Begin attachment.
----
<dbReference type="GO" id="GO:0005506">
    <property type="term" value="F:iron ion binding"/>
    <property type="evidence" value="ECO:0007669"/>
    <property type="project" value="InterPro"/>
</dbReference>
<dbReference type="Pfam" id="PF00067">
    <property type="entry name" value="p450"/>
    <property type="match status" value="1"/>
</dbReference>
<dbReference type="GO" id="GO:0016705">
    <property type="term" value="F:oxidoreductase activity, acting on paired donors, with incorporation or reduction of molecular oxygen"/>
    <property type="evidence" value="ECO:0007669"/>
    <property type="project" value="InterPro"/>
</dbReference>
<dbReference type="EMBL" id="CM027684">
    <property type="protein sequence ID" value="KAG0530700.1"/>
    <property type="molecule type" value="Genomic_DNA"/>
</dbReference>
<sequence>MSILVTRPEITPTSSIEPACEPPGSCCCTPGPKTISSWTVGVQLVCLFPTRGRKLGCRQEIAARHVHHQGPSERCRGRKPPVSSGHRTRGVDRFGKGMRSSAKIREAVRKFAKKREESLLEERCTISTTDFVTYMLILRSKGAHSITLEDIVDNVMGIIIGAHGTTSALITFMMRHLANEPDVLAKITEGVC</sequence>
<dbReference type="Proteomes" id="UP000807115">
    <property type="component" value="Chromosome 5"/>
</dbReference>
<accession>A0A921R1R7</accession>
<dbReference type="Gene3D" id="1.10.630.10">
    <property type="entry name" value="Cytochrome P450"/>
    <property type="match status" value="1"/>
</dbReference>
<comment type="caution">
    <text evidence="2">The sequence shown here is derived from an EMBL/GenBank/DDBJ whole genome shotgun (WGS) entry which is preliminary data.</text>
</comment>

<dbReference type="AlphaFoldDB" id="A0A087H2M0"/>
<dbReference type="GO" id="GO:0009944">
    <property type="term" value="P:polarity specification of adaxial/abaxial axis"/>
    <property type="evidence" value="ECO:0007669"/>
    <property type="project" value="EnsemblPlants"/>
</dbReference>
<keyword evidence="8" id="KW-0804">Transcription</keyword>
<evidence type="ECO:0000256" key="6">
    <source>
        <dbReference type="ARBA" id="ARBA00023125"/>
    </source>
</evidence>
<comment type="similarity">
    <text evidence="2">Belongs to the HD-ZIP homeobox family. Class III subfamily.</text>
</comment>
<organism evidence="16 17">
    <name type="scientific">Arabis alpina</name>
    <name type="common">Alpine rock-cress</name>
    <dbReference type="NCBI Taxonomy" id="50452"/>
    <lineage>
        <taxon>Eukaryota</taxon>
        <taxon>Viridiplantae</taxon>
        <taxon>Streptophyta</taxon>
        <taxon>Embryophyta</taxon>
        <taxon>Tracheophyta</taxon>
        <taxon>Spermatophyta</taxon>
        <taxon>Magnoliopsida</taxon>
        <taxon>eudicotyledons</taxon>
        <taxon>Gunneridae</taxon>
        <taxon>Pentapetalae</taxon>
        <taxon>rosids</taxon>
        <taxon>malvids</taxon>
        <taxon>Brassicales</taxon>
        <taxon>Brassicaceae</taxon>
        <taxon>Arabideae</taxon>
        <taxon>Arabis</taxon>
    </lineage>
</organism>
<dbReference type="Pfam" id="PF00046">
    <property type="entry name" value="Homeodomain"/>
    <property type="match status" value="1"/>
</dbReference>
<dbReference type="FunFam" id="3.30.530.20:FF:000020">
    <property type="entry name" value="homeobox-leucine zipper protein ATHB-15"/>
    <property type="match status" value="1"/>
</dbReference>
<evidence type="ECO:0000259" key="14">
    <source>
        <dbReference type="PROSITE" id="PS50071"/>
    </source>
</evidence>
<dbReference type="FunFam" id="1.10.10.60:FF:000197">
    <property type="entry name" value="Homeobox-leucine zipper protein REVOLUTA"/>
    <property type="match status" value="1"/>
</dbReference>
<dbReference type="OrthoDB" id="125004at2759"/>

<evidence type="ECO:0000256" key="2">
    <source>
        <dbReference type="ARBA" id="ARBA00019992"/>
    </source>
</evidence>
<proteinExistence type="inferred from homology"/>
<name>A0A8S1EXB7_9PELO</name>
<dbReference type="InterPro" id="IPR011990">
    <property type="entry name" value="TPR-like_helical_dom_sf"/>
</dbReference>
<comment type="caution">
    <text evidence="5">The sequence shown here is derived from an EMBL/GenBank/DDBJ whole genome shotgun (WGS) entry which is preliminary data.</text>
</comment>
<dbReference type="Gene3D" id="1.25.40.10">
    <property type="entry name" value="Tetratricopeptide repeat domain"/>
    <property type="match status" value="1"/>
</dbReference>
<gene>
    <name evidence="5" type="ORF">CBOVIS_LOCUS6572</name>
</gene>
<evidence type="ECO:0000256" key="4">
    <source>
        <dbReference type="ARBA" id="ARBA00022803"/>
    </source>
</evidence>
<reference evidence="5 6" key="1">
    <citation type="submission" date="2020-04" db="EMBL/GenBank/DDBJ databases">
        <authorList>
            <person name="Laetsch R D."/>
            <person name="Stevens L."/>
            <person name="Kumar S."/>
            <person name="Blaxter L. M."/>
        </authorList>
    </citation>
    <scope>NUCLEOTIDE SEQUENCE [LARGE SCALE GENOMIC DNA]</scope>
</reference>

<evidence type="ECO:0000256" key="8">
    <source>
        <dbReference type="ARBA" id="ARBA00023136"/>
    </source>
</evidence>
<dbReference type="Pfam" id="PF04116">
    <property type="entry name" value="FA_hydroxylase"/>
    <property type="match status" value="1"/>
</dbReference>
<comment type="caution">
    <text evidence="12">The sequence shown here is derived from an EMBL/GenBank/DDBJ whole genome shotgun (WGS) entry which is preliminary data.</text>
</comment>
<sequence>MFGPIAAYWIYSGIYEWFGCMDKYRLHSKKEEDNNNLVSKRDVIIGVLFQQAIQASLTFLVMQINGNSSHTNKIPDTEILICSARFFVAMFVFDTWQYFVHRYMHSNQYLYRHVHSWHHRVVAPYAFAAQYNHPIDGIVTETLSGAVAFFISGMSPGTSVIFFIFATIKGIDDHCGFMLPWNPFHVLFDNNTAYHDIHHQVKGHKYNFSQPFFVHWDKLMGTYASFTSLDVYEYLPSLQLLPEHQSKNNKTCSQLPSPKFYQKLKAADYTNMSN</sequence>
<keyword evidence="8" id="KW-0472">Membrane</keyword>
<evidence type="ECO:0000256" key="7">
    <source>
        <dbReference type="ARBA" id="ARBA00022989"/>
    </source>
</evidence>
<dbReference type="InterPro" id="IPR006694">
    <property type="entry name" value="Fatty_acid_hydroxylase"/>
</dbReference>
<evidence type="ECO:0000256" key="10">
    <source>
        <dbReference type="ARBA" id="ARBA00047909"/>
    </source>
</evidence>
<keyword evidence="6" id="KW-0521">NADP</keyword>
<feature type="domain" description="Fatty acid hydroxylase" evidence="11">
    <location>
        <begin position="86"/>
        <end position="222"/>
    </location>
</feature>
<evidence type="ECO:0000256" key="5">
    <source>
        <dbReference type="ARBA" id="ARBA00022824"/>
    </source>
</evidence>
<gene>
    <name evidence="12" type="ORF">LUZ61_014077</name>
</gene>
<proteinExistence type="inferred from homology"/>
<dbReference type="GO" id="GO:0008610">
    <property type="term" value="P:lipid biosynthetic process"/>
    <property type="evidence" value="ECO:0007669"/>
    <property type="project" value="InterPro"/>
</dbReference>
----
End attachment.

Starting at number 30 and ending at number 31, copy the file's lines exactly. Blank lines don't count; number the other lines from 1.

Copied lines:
</comment>

<dbReference type="AlphaFoldDB" id="A0A087H2M0"/>